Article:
Medical Acupuncture on Bladder Meridian: Two Prostate Cancer Patients

by | Feb 1, 2022 | Cancer, Case Stories, Medical Acupuncture | 0 comments

Early detection of prostate cancer can be a life and death situation for many unsuspecting men over 50 years old. The Prostate Specific Antigen (PSA) blood test, a manual prostate exam, and prostate biopsy have been the mainstay for screening tests for the prostate cancer. During my US Army Reserve military service, I have performed thousands of prostate rectal exams for men 40 years and older during their physical exams. It was a quick cursory exam and I never enjoyed doing them. Is there a better way to detect the prostate-related problems? Is there a role for acupuncture meridian assessment (AMA)?

The Bladder meridian, one of the main acupuncture meridians, is the longest meridian in the body and performs important functions far more complex than urinary water metabolism, as the name implies. Through the Bladder meridian, Chi flows, circulates, interacts and regulates from head to toe, including the eyes, brain, and the entire body. The Bladder and Kidney meridians are paired meridians, part of the four main circuitries in the body, along with the Small Intestine and Heart meridians. A disturbance of the Bladder meridian has been associated with deep back pain, neck pain, headache, urinary tract disorders from kidney infections, kidney stones, bladder infection, ovary and uterine disease for women, and prostate problems for men.

Prostate enlargement and frequent urination, the older man’s nemesis, can progress to prostate cancer – the most common type of cancer for men as they grow old. The prostate, a small walnut-shaped gland in males that produces the seminal fluid that nourishes and transports sperm, begins to enlarge, but may cause no signs or symptoms for many years. Some of the common early signs include: trouble urinating, decreased force in the stream of urine, and blood in the urine or semen; and it may progress to bone pain, weight loss, and erectile dysfunction.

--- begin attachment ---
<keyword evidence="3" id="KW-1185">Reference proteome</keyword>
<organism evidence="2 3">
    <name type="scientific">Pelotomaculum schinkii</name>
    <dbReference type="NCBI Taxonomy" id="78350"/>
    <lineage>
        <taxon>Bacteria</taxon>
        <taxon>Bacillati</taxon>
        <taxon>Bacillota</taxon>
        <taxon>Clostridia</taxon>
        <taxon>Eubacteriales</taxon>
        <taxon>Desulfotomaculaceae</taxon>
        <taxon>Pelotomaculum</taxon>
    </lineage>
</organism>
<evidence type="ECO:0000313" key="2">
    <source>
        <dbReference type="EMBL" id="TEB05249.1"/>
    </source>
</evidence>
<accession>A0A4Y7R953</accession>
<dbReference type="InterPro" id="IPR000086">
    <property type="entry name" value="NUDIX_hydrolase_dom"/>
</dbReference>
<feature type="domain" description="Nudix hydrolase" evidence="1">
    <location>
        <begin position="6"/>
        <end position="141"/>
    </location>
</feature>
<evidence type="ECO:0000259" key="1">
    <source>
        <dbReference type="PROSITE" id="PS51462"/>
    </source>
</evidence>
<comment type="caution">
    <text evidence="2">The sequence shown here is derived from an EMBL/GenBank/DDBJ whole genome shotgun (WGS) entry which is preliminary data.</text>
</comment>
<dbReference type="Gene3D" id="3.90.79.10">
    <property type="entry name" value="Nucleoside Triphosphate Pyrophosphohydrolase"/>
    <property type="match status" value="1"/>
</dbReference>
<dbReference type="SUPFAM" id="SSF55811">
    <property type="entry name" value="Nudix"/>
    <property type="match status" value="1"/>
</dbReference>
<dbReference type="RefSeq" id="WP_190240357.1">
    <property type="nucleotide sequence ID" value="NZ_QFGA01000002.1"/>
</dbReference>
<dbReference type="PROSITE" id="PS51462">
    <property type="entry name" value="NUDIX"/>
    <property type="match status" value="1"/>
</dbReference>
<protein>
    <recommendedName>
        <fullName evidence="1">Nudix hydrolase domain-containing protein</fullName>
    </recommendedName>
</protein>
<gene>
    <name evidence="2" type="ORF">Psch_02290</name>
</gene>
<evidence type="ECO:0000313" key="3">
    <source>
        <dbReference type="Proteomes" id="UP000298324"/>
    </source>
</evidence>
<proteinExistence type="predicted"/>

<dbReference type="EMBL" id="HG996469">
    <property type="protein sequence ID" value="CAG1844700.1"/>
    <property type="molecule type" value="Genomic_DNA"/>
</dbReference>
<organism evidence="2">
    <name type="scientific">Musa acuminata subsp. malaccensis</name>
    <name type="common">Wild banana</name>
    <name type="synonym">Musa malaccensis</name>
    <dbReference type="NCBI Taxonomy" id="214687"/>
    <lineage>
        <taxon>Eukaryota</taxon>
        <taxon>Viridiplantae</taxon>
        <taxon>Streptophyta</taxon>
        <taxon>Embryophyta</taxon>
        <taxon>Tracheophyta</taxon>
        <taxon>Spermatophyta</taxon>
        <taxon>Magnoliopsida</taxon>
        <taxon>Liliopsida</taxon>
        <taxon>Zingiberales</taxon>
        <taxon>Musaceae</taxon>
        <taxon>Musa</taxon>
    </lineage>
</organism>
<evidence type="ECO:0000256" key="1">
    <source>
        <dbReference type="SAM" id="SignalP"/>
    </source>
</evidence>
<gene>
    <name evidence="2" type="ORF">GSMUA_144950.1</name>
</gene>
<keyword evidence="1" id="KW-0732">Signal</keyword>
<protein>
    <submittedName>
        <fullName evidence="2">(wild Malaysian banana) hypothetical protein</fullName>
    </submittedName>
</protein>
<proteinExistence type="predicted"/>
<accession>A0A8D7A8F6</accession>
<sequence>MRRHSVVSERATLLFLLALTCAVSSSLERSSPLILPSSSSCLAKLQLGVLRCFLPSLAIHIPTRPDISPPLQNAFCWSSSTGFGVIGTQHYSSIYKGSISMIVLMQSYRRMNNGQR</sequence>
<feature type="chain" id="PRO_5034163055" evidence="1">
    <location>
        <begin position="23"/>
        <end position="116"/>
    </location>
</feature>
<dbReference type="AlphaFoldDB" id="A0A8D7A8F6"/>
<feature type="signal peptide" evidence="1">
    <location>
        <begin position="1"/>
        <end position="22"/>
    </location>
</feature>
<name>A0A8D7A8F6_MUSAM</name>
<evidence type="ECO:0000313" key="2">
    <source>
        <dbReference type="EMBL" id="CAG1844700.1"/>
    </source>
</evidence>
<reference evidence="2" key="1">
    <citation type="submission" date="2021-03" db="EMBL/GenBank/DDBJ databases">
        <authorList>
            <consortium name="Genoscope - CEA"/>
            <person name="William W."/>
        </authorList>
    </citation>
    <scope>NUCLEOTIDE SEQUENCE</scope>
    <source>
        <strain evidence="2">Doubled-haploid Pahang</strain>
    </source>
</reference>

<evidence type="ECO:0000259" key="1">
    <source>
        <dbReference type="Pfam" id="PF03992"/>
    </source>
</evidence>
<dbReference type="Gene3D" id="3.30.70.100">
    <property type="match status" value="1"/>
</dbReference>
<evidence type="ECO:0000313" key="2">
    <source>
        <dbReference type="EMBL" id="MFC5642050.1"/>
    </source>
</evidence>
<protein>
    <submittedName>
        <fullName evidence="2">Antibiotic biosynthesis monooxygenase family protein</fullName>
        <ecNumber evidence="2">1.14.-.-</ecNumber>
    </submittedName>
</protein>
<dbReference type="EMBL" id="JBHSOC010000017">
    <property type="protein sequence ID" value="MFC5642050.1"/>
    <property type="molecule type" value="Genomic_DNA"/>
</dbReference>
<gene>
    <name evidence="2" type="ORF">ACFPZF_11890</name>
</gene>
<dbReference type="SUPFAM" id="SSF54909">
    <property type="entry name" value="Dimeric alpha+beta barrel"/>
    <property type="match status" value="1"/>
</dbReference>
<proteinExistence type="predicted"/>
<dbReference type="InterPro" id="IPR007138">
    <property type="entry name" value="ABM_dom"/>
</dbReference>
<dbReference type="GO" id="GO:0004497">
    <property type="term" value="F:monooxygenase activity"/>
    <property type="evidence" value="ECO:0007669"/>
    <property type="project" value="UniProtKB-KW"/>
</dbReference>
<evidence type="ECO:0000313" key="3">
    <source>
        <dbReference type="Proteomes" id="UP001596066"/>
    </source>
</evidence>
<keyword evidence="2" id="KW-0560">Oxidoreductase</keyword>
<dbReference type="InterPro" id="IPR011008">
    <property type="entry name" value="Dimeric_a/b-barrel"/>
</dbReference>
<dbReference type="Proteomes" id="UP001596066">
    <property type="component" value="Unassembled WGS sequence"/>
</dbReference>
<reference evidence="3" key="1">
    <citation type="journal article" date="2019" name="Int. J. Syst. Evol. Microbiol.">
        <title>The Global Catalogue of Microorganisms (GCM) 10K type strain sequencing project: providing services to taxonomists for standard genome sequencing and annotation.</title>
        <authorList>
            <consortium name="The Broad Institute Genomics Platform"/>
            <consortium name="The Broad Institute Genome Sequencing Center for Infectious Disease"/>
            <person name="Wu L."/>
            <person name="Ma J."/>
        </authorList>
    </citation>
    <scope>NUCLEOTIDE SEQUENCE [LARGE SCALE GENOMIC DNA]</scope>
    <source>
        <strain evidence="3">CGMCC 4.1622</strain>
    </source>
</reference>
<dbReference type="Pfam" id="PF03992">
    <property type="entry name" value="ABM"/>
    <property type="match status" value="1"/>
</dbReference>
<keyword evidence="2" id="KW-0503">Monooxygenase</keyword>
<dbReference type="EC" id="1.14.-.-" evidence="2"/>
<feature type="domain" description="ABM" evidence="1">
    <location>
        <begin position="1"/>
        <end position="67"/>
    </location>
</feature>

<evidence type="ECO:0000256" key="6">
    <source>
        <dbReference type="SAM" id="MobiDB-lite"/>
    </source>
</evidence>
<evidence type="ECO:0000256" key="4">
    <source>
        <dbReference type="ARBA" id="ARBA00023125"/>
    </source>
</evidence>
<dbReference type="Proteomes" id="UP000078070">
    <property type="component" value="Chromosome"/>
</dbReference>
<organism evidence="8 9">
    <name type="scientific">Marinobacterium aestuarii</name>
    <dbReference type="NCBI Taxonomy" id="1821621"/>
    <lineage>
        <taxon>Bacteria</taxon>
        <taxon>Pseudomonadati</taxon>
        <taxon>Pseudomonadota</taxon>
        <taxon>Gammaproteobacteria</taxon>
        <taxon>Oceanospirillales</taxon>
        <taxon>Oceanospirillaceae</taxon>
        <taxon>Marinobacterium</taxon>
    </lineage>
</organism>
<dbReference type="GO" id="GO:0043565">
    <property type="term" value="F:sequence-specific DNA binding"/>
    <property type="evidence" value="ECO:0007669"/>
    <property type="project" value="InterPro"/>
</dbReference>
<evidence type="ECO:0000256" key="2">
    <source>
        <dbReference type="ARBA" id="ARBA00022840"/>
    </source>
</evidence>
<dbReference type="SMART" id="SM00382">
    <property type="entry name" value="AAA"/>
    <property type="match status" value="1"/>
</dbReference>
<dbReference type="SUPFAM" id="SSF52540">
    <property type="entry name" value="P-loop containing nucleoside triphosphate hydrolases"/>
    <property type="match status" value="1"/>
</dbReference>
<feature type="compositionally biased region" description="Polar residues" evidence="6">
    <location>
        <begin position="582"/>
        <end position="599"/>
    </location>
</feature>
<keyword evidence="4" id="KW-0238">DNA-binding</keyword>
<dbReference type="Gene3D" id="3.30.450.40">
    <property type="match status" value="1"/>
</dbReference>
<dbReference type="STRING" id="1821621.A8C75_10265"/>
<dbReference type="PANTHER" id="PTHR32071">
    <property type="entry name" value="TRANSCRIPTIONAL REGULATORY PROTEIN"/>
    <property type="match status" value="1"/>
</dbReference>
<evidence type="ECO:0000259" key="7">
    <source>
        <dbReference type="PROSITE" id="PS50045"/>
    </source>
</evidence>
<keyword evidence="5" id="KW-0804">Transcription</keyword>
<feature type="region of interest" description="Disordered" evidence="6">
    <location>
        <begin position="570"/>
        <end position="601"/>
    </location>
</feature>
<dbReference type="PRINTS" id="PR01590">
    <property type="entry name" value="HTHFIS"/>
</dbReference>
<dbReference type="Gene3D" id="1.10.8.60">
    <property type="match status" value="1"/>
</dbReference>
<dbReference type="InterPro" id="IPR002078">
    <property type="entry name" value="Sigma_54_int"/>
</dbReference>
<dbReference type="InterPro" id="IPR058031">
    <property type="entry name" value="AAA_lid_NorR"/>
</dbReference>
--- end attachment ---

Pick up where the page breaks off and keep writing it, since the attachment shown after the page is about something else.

Treatment recommendations for prostate cancer have been gradually changing, with less emphasis on aggressive prostate biopsy, total prostatectomy, and more options including localized prostate operation, chemo and hormone therapy, immunotherapy, and targeted therapy based on genetic tests. Some of the progression and complications of prostate cancer and treatment include bone metastasis, incontinence, erectile dysfunction, and change in hormone-related problems in physical appearance and personality.

I have a limited experience treating prostate cancer patients. I do not focus on cancer but evaluate cancer patients’ acupuncture meridian system, almost like inspecting a fine musical instrument like a violin. I detect, tune and correct the underlying problems that most oncologists overlook: dental and unrecognized parasite and fungal infections, and checking for environmental toxin exposure.

About 25 years ago, a 60-year-old lawyer came to see me with stage 4 prostate cancer. He had a PSA of 35 (the normal range is up to 4.0), and he had refused prostatectomy and chemo/hormone therapy. He decided to quit his stressful job as a lawyer and retire to a Caribbean Island for the rest of his life. He requested a picture of a healthy prostate so he could meditate with a visual image of healing to restore a normal healthy prostate. Regrettably, I couldn’t provide him one; a picture was not available at the time.